“Join me in the observation of January 15, 1981 as a national holiday,” declared Stevie Wonder on the inner sleeve artwork of this album, when it was originally released in September 1980. Next to the invitation was Stevie’s thumbprint.
Thirty-four years later, it’s worth noting that the date was not always an occasion to honour Rev. Martin Luther King, and to observe that Stevie was among a determined group of people who helped make the federal holiday happen. He did so alongside the civil rights leader’s widow, Coretta Scott King, and Rep. John Conyers, the congressman from Detroit who introduced the relevant legislation as far back as 1968. The bill was eventually signed into the U.S. statute books in 1983 by President Reagan, after a resolute lobbying campaign which included huge rallies in Washington, D.C., with Stevie’s participation.
And this, of course, is the album which features his musical call for that holiday, “Happy Birthday.” The song remains as irresistibly catchy as it was in 1980, with an exuberant vocal over an undulating track played solely by Stevie on keyboards (mostly synthesisers) and drums, with uncredited backing vocalists chanting the song’s all-important sentiments.
But Stevie was – and is – smart enough as an entertainer to know that people will support a cause if celebration, not recrimination, is made its motif – and if the message is not pushed down their throats. “Happy Birthday” was neither the lead track on Hotter Than July, nor released as a 45 in the U.S.
The album’s opening single was “Master Blaster (Jammin’),” a reggae rave-up and tribute to the genre’s lion (“Marley’s hot on the box”) with sufficient riffs of brass, organ and drums to last until the break of dawn, plus an effective splash of echo added to Stevie’s voice. In Kingston, he and Marley had jammed together in 1975, and again in the U.S. during ’79. The Jamaican was supposed to open for Wonder on his 1980 U.S. tour, until illness intervened; booked in his place was Gil Scott-Heron. Marley, who would have been 70 this February 6, succumbed to cancer in May 1981.
The clever construction and universal lyric of “Master Blaster (Jammin’)” ensured the track’s global popularity, and it remains one of Stevie’s most-played songs to this day. One night a few weeks before the release of Hotter Than July, he jammed until dawn as a DJ at a London club, according to biographer Sharon Davis in Rhythms Of Wonder. Among Stevie’s staff then was a Briton, Keith Harris, who used to keep him primed with the latest reggae releases.
Stevie is in fine form throughout Hotter Than July, including a playful “I Ain’t Gonna Stand For It,” with its faux-Nashville feel (including steel guitar) and infectious chorus. Another piece of fun is “Do Like You,” a rhythmic tale of Stevie’s young son, Keita, and his dancing ambitions, while the album’s lead-off track, “Did I Hear You Say You Love Me,” is a forceful mix of rock guitar and brass underneath a powerful vocal performance. “If you really, really want me,” Stevie commands, “you’ve got to give me your best.”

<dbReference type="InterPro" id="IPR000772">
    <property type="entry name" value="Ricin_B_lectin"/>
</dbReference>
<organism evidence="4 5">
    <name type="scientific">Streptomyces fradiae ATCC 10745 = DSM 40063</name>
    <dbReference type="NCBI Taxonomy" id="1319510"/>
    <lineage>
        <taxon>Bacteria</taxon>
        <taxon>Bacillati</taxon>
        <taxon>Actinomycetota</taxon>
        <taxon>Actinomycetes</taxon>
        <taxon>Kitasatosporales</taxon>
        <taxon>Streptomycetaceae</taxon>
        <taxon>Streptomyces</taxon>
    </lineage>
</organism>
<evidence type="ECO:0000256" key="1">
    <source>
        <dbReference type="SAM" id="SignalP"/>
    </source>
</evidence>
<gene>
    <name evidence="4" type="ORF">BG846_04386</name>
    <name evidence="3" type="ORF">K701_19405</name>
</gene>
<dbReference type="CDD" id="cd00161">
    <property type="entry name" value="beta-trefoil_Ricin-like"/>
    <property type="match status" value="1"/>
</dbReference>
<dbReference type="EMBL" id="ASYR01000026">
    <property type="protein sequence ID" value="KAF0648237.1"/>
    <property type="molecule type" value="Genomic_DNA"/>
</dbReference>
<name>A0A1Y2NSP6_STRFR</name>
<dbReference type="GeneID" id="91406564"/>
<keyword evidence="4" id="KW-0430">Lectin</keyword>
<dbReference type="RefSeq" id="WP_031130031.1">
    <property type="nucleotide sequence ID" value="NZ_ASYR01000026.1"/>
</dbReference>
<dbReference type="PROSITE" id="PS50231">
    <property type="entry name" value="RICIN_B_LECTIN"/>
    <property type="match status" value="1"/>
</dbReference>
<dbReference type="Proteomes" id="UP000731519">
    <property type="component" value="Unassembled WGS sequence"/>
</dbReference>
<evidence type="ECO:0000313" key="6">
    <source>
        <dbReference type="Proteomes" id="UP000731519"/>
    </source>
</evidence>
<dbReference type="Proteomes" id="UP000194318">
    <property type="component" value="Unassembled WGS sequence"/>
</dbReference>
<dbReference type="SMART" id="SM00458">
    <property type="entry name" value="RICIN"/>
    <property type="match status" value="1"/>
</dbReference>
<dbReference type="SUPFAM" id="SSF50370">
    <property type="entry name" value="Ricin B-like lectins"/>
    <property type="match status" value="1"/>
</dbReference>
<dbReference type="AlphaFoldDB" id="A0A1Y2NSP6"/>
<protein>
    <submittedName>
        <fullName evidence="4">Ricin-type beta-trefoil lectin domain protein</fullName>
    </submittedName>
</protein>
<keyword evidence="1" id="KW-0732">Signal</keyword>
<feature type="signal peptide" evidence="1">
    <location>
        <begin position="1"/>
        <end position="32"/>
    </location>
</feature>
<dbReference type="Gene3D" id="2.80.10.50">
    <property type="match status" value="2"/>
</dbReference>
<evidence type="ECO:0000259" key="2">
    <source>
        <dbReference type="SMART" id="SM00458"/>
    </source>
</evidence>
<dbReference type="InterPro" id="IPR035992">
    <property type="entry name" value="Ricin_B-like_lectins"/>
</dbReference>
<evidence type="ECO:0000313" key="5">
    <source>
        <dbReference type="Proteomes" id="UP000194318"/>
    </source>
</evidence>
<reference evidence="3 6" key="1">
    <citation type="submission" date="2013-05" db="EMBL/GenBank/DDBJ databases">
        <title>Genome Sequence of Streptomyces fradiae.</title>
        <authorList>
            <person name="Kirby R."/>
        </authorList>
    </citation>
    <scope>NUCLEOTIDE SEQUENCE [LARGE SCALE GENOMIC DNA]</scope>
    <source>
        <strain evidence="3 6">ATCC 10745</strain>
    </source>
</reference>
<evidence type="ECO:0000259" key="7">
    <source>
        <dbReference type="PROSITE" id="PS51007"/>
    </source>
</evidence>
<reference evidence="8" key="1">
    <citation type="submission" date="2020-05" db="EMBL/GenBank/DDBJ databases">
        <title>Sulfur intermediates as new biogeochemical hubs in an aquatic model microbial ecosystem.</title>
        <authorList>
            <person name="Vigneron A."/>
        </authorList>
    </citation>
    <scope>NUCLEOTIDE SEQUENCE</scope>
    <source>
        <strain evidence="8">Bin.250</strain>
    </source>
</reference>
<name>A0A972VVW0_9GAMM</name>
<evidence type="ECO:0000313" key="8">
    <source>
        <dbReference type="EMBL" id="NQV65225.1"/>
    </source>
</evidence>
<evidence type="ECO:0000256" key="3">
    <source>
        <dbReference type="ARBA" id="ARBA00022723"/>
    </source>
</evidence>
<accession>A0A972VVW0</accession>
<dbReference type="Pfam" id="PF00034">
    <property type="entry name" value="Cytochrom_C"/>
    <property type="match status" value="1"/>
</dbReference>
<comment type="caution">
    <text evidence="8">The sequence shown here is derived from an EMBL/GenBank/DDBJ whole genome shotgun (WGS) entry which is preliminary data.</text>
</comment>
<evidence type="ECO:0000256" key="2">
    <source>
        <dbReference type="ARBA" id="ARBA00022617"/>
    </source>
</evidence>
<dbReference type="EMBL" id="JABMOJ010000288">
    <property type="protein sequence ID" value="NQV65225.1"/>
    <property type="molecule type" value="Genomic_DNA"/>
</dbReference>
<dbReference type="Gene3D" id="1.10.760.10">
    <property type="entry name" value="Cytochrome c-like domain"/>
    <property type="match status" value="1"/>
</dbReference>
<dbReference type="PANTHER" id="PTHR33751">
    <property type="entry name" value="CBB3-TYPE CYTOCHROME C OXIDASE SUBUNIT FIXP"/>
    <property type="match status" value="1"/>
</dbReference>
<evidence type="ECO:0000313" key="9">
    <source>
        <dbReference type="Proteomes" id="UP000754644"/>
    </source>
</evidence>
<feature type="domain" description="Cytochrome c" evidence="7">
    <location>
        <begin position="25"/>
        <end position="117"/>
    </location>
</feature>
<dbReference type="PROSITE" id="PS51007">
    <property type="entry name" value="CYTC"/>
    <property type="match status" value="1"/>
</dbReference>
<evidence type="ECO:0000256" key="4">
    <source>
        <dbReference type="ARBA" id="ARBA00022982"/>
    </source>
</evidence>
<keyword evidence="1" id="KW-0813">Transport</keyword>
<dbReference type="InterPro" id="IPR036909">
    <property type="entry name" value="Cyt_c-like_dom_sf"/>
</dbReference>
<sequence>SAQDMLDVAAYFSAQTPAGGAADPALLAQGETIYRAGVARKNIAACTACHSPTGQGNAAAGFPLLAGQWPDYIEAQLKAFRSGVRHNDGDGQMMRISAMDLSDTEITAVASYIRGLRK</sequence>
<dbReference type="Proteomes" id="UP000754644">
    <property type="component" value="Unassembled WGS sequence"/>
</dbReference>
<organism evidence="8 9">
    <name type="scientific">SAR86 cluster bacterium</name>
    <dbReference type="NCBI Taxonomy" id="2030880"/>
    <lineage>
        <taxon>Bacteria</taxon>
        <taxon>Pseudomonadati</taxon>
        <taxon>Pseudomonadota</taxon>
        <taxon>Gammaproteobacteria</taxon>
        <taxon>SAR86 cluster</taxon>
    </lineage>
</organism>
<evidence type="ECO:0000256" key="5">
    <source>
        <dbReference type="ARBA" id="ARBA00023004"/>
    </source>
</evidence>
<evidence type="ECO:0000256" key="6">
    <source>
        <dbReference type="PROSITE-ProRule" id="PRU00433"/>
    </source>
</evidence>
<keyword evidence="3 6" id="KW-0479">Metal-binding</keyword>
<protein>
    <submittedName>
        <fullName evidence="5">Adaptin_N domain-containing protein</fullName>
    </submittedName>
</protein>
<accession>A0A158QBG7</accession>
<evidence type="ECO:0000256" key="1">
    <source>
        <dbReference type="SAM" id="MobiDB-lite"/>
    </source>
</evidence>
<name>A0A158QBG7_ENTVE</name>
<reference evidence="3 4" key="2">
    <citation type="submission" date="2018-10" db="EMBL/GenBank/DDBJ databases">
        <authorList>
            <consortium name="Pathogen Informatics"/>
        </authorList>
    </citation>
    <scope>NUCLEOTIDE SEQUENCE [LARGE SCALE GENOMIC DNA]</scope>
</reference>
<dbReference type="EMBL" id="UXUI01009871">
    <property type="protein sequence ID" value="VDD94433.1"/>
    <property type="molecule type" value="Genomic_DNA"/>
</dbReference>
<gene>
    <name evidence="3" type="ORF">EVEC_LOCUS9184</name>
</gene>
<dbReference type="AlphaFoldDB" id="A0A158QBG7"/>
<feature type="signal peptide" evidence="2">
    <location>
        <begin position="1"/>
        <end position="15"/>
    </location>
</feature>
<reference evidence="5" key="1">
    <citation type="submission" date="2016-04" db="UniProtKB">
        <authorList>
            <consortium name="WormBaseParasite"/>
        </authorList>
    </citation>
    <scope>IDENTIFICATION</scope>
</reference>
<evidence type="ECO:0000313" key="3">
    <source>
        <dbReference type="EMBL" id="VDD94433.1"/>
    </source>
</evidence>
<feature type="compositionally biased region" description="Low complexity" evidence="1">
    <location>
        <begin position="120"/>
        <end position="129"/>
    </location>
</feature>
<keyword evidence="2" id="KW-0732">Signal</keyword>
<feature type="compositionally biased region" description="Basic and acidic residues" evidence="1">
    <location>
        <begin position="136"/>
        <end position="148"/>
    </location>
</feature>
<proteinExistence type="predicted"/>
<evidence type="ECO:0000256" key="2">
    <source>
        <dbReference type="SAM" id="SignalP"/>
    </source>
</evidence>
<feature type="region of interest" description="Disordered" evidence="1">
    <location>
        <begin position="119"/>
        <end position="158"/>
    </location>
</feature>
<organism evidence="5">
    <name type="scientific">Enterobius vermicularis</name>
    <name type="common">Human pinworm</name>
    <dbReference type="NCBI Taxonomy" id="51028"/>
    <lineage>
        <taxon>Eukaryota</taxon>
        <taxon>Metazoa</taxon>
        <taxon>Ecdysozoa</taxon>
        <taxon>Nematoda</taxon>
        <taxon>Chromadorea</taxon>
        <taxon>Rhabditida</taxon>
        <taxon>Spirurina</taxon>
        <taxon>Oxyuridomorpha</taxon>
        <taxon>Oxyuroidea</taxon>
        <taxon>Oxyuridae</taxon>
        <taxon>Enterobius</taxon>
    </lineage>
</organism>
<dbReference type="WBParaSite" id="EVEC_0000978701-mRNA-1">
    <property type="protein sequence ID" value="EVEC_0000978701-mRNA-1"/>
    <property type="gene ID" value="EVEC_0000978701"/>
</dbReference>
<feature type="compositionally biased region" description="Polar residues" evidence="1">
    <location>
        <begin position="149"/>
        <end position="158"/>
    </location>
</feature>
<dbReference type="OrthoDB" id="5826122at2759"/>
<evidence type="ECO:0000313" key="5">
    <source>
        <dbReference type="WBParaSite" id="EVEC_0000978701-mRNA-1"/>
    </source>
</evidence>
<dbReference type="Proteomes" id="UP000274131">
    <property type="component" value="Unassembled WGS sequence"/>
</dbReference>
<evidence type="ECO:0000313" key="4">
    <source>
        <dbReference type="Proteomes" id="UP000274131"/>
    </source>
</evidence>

Two ballads temper the heat of Hotter Than July. “Rocket Love” puts its subject on a pedestal, built from warm synthesiser notes and spiralling strings arranged by longtime Motown studio maestro, Paul Riser. “Lately” is a slow, tender tune with Stevie playing only piano and bass synthesiser, singing a melancholy account of suspected infidelity.
“All I Do” is intriguing. A polished, hi-hat-driven tune, it fits smoothly into the contemporary sound of Stevie, but has origins going back at least 15 years, when he and mentor Clarence Paul, with Morris Broadnax, wrote it. The song was also recorded (as “All I Do Is Think About You”) around that time, by Brenda Holloway and Tammi Terrell. The latter’s take is straight-ahead, period Motown, cut in late ’65 although unissued until 2010’s Come On And See Me, a complete set of Tammi’s solo work. What distinguishes Stevie’s version here is the lyric, endearingly simple and slightly old-fashioned.
Among the stellar support players heard on Hotter Than July are many of Stevie’s longtime associates: Nathan Watts (bass), Hank Redd (saxophone), Ben Bridges (guitar) and Larry Gittens (trumpet). Background vocalists include some stars in their own right – Michael Jackson and two of the O’Jays on “All I Do,” the Gap Band’s Ronnie and Charlie Wilson on “I Ain’t Gonna Stand For It” – but they don’t upstage Stevie. Neither does his former wife Syreeta, present harmoniously on “As If You Could Read My Mind.”
If “Happy Birthday” decorates an important cake with a bright chorus, “Cash In Your Face” tackles its tale of discrimination with tough keyboard riffs and reinforced funk. This is unvarnished Wonder, drawing on the experience of a friend whose money may have been the right shade of green, but whose face was not a welcome hue. The song is shaped as a two-way conversation between a would-be apartment tenant and an excuse-making landlord, serving as a musical reminder why nations need leaders like the preacher from Atlanta, Georgia.
Stevie Wonder is always optimistic, of course, and what he sang about and sought in the early 1980s has since been delivered: “And we all know everything/That he stood for, time will bring/For in peace, our hearts will sing/Thanks to Martin Luther King.”